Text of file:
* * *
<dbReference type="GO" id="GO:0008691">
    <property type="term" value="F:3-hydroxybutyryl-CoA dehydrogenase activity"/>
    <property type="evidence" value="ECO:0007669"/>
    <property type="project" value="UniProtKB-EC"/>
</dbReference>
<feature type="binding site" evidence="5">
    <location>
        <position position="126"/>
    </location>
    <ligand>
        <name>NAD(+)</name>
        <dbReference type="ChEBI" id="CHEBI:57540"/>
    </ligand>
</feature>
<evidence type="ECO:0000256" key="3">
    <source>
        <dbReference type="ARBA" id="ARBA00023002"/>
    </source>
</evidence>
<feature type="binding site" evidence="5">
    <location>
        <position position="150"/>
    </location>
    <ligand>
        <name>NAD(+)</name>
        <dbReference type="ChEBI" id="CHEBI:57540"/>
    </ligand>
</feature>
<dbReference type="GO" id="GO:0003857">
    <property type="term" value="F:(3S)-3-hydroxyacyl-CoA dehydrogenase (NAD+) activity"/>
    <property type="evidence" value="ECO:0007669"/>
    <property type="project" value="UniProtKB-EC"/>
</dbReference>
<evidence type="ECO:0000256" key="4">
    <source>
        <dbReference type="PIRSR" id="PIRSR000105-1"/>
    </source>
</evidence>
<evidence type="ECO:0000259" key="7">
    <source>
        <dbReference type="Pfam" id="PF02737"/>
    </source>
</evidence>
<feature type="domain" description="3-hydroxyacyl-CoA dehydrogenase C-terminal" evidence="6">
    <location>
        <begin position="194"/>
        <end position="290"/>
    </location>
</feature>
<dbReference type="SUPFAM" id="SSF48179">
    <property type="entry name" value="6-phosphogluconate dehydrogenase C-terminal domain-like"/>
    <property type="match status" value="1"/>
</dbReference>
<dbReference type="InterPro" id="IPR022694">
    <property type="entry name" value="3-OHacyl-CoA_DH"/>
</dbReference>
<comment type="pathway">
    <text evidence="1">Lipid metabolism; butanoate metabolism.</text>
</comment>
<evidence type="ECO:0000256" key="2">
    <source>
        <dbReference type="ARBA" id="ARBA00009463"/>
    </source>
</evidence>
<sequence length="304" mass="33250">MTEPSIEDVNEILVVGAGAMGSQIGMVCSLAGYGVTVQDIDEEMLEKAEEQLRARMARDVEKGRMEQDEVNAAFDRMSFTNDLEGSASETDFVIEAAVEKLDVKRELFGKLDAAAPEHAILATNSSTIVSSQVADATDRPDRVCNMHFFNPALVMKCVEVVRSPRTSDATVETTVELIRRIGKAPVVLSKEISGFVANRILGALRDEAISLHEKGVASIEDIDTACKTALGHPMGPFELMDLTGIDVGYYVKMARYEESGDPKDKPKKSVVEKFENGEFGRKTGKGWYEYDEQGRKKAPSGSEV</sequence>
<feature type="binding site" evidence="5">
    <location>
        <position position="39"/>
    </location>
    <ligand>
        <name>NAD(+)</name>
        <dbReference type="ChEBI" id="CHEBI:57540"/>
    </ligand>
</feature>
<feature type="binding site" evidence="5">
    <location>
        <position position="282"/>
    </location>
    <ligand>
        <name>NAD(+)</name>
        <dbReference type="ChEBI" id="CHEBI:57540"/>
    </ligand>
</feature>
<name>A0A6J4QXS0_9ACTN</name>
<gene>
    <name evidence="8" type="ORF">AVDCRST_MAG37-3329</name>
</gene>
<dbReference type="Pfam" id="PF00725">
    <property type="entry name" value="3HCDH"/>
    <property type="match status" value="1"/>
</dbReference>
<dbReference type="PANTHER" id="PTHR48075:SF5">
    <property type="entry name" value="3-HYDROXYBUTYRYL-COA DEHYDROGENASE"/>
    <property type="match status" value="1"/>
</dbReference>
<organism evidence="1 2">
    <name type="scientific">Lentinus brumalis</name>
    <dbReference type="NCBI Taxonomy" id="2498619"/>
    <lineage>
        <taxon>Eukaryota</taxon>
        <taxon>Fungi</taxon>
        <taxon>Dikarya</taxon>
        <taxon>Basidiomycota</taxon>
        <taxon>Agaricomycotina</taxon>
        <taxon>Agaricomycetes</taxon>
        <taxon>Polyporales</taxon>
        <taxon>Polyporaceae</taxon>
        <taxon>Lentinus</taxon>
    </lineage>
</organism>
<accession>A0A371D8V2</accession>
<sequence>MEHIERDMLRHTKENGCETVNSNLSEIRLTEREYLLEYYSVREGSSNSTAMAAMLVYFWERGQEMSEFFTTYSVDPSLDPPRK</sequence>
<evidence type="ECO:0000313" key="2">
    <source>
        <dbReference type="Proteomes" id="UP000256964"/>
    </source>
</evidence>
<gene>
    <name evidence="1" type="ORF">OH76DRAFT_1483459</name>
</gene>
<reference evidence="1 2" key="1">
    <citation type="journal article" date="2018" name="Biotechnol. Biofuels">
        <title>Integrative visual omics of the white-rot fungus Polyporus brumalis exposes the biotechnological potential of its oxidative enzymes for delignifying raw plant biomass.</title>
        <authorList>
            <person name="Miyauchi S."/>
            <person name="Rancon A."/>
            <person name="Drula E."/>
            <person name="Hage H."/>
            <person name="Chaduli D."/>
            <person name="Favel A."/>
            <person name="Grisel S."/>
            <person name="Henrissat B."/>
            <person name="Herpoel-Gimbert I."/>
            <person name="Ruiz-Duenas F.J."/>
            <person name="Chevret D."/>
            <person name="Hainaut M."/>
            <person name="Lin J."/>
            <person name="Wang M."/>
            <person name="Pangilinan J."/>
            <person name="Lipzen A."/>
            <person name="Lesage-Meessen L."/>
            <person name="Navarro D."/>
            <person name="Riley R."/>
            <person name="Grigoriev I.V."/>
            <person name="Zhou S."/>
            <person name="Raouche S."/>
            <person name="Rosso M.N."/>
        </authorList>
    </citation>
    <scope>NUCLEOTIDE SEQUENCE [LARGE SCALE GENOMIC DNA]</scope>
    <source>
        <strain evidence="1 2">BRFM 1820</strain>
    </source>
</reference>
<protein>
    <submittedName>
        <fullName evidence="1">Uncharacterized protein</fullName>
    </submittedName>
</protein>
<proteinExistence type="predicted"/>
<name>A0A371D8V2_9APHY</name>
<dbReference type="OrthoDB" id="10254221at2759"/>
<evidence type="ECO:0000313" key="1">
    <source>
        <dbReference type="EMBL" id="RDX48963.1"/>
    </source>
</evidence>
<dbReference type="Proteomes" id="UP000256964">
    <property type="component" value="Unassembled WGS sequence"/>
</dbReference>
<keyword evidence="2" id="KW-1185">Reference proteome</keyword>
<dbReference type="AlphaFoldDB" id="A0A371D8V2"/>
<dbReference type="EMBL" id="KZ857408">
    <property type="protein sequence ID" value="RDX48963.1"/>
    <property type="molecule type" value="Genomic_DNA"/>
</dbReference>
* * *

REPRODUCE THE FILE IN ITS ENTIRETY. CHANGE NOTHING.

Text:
<dbReference type="GO" id="GO:0008691">
    <property type="term" value="F:3-hydroxybutyryl-CoA dehydrogenase activity"/>
    <property type="evidence" value="ECO:0007669"/>
    <property type="project" value="UniProtKB-EC"/>
</dbReference>
<feature type="binding site" evidence="5">
    <location>
        <position position="126"/>
    </location>
    <ligand>
        <name>NAD(+)</name>
        <dbReference type="ChEBI" id="CHEBI:57540"/>
    </ligand>
</feature>
<evidence type="ECO:0000256" key="3">
    <source>
        <dbReference type="ARBA" id="ARBA00023002"/>
    </source>
</evidence>
<feature type="binding site" evidence="5">
    <location>
        <position position="150"/>
    </location>
    <ligand>
        <name>NAD(+)</name>
        <dbReference type="ChEBI" id="CHEBI:57540"/>
    </ligand>
</feature>
<dbReference type="GO" id="GO:0003857">
    <property type="term" value="F:(3S)-3-hydroxyacyl-CoA dehydrogenase (NAD+) activity"/>
    <property type="evidence" value="ECO:0007669"/>
    <property type="project" value="UniProtKB-EC"/>
</dbReference>
<evidence type="ECO:0000256" key="4">
    <source>
        <dbReference type="PIRSR" id="PIRSR000105-1"/>
    </source>
</evidence>
<evidence type="ECO:0000259" key="7">
    <source>
        <dbReference type="Pfam" id="PF02737"/>
    </source>
</evidence>
<feature type="domain" description="3-hydroxyacyl-CoA dehydrogenase C-terminal" evidence="6">
    <location>
        <begin position="194"/>
        <end position="290"/>
    </location>
</feature>
<dbReference type="SUPFAM" id="SSF48179">
    <property type="entry name" value="6-phosphogluconate dehydrogenase C-terminal domain-like"/>
    <property type="match status" value="1"/>
</dbReference>
<dbReference type="InterPro" id="IPR022694">
    <property type="entry name" value="3-OHacyl-CoA_DH"/>
</dbReference>
<comment type="pathway">
    <text evidence="1">Lipid metabolism; butanoate metabolism.</text>
</comment>
<evidence type="ECO:0000256" key="2">
    <source>
        <dbReference type="ARBA" id="ARBA00009463"/>
    </source>
</evidence>
<sequence length="304" mass="33250">MTEPSIEDVNEILVVGAGAMGSQIGMVCSLAGYGVTVQDIDEEMLEKAEEQLRARMARDVEKGRMEQDEVNAAFDRMSFTNDLEGSASETDFVIEAAVEKLDVKRELFGKLDAAAPEHAILATNSSTIVSSQVADATDRPDRVCNMHFFNPALVMKCVEVVRSPRTSDATVETTVELIRRIGKAPVVLSKEISGFVANRILGALRDEAISLHEKGVASIEDIDTACKTALGHPMGPFELMDLTGIDVGYYVKMARYEESGDPKDKPKKSVVEKFENGEFGRKTGKGWYEYDEQGRKKAPSGSEV</sequence>
<feature type="binding site" evidence="5">
    <location>
        <position position="39"/>
    </location>
    <ligand>
        <name>NAD(+)</name>
        <dbReference type="ChEBI" id="CHEBI:57540"/>
    </ligand>
</feature>
<feature type="binding site" evidence="5">
    <location>
        <position position="282"/>
    </location>
    <ligand>
        <name>NAD(+)</name>
        <dbReference type="ChEBI" id="CHEBI:57540"/>
    </ligand>
</feature>
<name>A0A6J4QXS0_9ACTN</name>
<gene>
    <name evidence="8" type="ORF">AVDCRST_MAG37-3329</name>
</gene>
<dbReference type="Pfam" id="PF00725">
    <property type="entry name" value="3HCDH"/>
    <property type="match status" value="1"/>
</dbReference>
<dbReference type="PANTHER" id="PTHR48075:SF5">
    <property type="entry name" value="3-HYDROXYBUTYRYL-COA DEHYDROGENASE"/>
    <property type="match status" value="1"/>
</dbReference>
<organism evidence="1 2">
    <name type="scientific">Lentinus brumalis</name>
    <dbReference type="NCBI Taxonomy" id="2498619"/>
    <lineage>
        <taxon>Eukaryota</taxon>
        <taxon>Fungi</taxon>
        <taxon>Dikarya</taxon>
        <taxon>Basidiomycota</taxon>
        <taxon>Agaricomycotina</taxon>
        <taxon>Agaricomycetes</taxon>
        <taxon>Polyporales</taxon>
        <taxon>Polyporaceae</taxon>
        <taxon>Lentinus</taxon>
    </lineage>
</organism>
<accession>A0A371D8V2</accession>
<sequence>MEHIERDMLRHTKENGCETVNSNLSEIRLTEREYLLEYYSVREGSSNSTAMAAMLVYFWERGQEMSEFFTTYSVDPSLDPPRK</sequence>
<evidence type="ECO:0000313" key="2">
    <source>
        <dbReference type="Proteomes" id="UP000256964"/>
    </source>
</evidence>
<gene>
    <name evidence="1" type="ORF">OH76DRAFT_1483459</name>
</gene>
<reference evidence="1 2" key="1">
    <citation type="journal article" date="2018" name="Biotechnol. Biofuels">
        <title>Integrative visual omics of the white-rot fungus Polyporus brumalis exposes the biotechnological potential of its oxidative enzymes for delignifying raw plant biomass.</title>
        <authorList>
            <person name="Miyauchi S."/>
            <person name="Rancon A."/>
            <person name="Drula E."/>
            <person name="Hage H."/>
            <person name="Chaduli D."/>
            <person name="Favel A."/>
            <person name="Grisel S."/>
            <person name="Henrissat B."/>
            <person name="Herpoel-Gimbert I."/>
            <person name="Ruiz-Duenas F.J."/>
            <person name="Chevret D."/>
            <person name="Hainaut M."/>
            <person name="Lin J."/>
            <person name="Wang M."/>
            <person name="Pangilinan J."/>
            <person name="Lipzen A."/>
            <person name="Lesage-Meessen L."/>
            <person name="Navarro D."/>
            <person name="Riley R."/>
            <person name="Grigoriev I.V."/>
            <person name="Zhou S."/>
            <person name="Raouche S."/>
            <person name="Rosso M.N."/>
        </authorList>
    </citation>
    <scope>NUCLEOTIDE SEQUENCE [LARGE SCALE GENOMIC DNA]</scope>
    <source>
        <strain evidence="1 2">BRFM 1820</strain>
    </source>
</reference>
<protein>
    <submittedName>
        <fullName evidence="1">Uncharacterized protein</fullName>
    </submittedName>
</protein>
<proteinExistence type="predicted"/>
<name>A0A371D8V2_9APHY</name>
<dbReference type="OrthoDB" id="10254221at2759"/>
<evidence type="ECO:0000313" key="1">
    <source>
        <dbReference type="EMBL" id="RDX48963.1"/>
    </source>
</evidence>
<dbReference type="Proteomes" id="UP000256964">
    <property type="component" value="Unassembled WGS sequence"/>
</dbReference>
<keyword evidence="2" id="KW-1185">Reference proteome</keyword>
<dbReference type="AlphaFoldDB" id="A0A371D8V2"/>
<dbReference type="EMBL" id="KZ857408">
    <property type="protein sequence ID" value="RDX48963.1"/>
    <property type="molecule type" value="Genomic_DNA"/>
</dbReference>